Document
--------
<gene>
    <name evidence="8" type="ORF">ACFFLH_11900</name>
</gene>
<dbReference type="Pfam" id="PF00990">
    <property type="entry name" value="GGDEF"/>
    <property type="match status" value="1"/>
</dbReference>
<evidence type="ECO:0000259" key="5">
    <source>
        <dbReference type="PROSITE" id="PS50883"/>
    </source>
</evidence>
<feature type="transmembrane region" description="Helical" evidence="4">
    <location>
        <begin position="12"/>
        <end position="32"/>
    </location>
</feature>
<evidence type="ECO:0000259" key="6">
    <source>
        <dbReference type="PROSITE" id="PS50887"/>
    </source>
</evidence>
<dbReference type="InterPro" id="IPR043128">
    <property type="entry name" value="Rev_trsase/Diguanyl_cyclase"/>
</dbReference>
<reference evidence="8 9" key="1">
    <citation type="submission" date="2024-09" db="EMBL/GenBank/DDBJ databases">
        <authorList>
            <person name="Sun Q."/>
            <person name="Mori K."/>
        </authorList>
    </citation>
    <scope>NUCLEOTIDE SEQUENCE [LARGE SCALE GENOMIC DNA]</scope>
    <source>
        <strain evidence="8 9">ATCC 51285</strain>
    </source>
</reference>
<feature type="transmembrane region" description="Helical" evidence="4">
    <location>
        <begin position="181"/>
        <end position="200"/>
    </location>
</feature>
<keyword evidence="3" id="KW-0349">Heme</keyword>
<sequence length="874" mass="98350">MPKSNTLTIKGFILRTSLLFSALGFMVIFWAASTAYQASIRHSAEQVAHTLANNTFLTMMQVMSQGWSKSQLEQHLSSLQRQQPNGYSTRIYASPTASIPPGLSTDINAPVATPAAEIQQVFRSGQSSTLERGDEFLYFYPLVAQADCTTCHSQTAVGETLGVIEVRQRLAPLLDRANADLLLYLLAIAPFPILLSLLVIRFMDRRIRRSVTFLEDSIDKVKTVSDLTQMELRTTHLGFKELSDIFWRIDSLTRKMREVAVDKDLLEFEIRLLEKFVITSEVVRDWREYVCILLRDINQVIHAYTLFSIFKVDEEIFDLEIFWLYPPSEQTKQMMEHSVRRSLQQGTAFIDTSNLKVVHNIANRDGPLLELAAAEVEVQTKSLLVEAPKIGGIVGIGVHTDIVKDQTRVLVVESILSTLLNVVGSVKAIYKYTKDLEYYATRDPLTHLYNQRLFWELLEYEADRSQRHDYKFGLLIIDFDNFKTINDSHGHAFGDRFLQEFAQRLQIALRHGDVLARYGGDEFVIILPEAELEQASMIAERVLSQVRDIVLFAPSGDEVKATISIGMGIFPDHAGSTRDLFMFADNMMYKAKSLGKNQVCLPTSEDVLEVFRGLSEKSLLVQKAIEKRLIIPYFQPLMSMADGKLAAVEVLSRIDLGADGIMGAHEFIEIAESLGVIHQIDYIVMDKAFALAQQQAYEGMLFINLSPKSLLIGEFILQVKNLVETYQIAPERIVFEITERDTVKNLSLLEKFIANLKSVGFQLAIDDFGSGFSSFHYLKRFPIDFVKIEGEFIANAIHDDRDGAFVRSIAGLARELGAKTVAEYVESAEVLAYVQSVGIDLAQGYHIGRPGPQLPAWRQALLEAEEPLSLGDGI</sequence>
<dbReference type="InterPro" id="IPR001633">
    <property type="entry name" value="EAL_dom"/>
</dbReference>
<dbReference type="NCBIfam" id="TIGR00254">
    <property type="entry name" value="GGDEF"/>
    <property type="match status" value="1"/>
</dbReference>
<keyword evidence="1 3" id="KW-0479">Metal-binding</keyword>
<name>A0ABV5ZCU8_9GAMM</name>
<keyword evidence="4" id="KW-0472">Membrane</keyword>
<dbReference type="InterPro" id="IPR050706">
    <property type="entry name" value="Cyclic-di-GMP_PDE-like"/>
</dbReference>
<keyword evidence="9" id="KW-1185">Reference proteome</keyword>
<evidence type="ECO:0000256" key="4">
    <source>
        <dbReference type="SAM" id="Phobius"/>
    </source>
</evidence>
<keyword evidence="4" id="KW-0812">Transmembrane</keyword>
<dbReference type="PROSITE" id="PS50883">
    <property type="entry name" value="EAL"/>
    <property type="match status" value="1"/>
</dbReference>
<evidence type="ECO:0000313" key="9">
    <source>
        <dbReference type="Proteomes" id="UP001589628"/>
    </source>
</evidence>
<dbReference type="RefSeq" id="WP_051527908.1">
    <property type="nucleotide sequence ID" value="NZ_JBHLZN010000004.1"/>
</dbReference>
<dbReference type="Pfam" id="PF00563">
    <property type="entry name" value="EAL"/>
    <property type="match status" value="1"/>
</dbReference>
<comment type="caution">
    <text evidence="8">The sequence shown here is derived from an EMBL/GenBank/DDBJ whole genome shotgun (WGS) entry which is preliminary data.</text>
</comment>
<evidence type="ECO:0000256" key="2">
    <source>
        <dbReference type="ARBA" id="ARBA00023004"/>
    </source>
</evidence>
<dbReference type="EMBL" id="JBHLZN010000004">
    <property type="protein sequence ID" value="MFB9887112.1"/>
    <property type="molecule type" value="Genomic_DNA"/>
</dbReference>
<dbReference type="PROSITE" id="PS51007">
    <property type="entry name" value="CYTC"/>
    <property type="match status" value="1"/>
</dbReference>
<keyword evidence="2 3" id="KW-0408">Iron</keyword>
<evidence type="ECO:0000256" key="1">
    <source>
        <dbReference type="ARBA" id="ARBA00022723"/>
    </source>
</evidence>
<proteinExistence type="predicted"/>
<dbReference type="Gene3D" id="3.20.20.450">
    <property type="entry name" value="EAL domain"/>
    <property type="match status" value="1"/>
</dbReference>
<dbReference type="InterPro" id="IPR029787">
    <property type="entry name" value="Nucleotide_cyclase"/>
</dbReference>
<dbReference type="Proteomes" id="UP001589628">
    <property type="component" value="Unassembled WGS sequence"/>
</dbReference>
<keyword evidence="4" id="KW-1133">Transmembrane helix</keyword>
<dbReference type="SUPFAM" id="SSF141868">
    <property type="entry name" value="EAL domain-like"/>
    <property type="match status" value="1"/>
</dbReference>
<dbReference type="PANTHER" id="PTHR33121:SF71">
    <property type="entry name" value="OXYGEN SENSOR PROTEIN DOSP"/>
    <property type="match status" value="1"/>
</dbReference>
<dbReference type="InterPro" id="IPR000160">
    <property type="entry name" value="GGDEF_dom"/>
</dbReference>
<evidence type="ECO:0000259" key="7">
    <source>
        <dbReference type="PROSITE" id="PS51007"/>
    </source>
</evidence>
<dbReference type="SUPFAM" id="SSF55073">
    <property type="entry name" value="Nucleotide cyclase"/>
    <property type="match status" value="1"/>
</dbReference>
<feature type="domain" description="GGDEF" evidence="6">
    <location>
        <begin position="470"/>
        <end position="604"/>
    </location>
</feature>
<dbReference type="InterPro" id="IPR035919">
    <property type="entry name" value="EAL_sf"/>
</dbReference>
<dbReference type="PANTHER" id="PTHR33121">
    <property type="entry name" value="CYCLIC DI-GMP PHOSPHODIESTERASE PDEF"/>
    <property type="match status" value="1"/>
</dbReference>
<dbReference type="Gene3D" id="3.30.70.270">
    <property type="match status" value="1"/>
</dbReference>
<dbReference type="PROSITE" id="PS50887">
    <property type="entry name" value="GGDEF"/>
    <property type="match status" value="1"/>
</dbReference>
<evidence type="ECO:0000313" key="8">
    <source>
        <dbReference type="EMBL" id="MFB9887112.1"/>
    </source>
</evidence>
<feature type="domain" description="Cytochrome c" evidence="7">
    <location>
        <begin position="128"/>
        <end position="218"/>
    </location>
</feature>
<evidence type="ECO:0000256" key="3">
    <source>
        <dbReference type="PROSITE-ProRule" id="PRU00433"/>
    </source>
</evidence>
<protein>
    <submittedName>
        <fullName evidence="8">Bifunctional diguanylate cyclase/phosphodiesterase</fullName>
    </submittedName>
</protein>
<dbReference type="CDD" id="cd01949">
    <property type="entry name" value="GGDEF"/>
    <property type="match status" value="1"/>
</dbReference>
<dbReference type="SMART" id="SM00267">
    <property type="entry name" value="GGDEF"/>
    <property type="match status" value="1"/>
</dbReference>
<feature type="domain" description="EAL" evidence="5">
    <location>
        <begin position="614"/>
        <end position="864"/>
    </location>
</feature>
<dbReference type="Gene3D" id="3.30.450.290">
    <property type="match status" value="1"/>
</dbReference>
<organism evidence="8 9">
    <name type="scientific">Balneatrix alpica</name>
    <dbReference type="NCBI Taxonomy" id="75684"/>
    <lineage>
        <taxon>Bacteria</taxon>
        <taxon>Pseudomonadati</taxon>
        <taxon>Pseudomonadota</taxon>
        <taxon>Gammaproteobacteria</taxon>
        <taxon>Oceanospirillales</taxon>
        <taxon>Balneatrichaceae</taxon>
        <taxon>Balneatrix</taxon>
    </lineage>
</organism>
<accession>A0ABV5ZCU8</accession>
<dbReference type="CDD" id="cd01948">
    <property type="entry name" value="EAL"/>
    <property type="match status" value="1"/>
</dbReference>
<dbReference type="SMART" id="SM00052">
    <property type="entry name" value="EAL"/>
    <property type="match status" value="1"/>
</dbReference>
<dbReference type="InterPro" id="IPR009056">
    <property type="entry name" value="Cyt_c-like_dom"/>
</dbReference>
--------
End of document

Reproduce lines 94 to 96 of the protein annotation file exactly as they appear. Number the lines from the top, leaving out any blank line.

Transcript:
</dbReference>
<dbReference type="PROSITE" id="PS51007">
    <property type="entry name" value="CYTC"/>